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I did not buy any, but I’m really regretting that now…

Weekly Adventure: I’m Nobody Who Are You at the Morgan Library

I love Emily Dickinson. I didn’t always. When I first read her I found her cold and distant and overly formal. Which looks ridiculous to me now. Imagine, thinking of a poem like this as reserved:

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But I also love what I know about her as a person. Not the mythical figure of the ghostly pale woman upstairs in her New England attic scribbling away and never leaving her house, but the weird and wonderful, and yes unmarried (gasp!), woman that I’ve pieced together over the years. The most clues for me came not from a biography but this collection of her “Envelope Poems.” I feel like that book made it the most clear how integral writing poetry was to her daily life, but also showed that she had a life beyond poetry. She was cooking or going to a concert or reading a letter when had these flashes of inspiration.

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Poem draft on a program card

The small show of her letters and drafts on view right now at The Morgan Library does a nice job of depicting Miss Dickinson’s quiet, but not empty, life. I especially liked the way they presented her interest in botany, with a digitized version of the plant catalog she made while a student at Mt. Holyoke. (It’s really beautifully designed and lets visitors flip though the pages, which obviously could never be done with the fragile original.) I also liked the way she wrote up and down on the pages of her letters, like she simply had too many thoughts to contain them to one direction:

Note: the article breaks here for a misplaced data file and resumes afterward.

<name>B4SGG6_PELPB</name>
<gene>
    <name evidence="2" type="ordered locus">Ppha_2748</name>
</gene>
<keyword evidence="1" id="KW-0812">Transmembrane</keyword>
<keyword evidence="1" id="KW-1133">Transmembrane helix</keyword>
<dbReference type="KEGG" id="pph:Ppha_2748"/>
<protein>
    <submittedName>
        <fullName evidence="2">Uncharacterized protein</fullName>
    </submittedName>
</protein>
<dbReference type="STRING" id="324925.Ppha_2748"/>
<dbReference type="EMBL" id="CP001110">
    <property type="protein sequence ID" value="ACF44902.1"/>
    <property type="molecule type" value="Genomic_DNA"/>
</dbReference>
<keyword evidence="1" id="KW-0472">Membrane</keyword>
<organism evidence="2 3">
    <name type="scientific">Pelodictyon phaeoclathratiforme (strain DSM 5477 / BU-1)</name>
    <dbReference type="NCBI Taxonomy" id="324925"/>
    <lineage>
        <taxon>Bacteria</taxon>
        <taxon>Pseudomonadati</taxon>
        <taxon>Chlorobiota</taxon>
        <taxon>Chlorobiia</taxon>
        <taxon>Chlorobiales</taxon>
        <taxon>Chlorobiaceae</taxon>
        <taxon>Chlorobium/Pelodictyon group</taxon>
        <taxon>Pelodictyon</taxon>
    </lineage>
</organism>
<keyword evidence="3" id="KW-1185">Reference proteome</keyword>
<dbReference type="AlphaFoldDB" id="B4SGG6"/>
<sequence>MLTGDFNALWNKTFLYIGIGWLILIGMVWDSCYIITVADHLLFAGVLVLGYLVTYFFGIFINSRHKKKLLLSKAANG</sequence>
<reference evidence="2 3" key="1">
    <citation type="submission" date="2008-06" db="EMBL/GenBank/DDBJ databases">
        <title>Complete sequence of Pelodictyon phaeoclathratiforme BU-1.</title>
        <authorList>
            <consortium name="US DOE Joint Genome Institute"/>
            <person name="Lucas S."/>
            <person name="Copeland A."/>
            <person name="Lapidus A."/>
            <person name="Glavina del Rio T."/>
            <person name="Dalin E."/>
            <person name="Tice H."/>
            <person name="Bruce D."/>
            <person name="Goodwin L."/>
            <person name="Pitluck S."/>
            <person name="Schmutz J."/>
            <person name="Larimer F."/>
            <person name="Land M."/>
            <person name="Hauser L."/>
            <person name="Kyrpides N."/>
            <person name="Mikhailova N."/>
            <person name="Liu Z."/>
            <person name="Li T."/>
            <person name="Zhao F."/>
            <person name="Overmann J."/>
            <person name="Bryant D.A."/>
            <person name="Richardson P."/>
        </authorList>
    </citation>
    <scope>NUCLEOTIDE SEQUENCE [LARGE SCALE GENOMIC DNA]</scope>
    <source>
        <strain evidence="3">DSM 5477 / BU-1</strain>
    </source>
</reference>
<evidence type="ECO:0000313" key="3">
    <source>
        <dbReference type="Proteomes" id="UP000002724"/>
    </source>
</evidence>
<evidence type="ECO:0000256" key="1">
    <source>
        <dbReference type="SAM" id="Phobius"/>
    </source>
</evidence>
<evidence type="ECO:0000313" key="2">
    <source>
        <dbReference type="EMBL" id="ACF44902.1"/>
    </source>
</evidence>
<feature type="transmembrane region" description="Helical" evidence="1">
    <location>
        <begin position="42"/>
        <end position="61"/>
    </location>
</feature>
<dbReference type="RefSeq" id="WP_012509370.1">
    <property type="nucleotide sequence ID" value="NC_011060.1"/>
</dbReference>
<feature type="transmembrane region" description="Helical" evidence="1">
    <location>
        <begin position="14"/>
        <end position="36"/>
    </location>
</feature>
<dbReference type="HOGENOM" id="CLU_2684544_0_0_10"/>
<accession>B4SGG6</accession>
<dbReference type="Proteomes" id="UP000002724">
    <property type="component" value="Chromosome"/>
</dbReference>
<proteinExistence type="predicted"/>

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I had never been to The Morgan before, and I really appreciated the design of the exhibition. There was a lot of contextual information, but it was presented in a clear, uncluttered way. Also, this was the correct paint color:

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Though it doesn’t photograph very well apparently. It’s much greener than this in person.

It’s also just a beautiful space, J.P. Morgan’s library had me swooning (as my Instagram followers can tell you), and while I was there a classical duo was playing in the central courtyard, which was a lovely addition. I highly recommend a trip as a way to pass a gray Sunday afternoon.

The exhibition is on view through May 21st at The Morgan Library & Museum at 225 Madison Ave

Images from the Women’s March on Washington

I tried to write up my reactions to the Women’s March last night, but I couldn’t manage to be coherent. (Partly because it was a wonderfully overwhelming experience, and partly because I’m still pretty exhausted.) So, instead, here are a lot of photos I took of my parents and our friends and a bunch of strangers with their signs: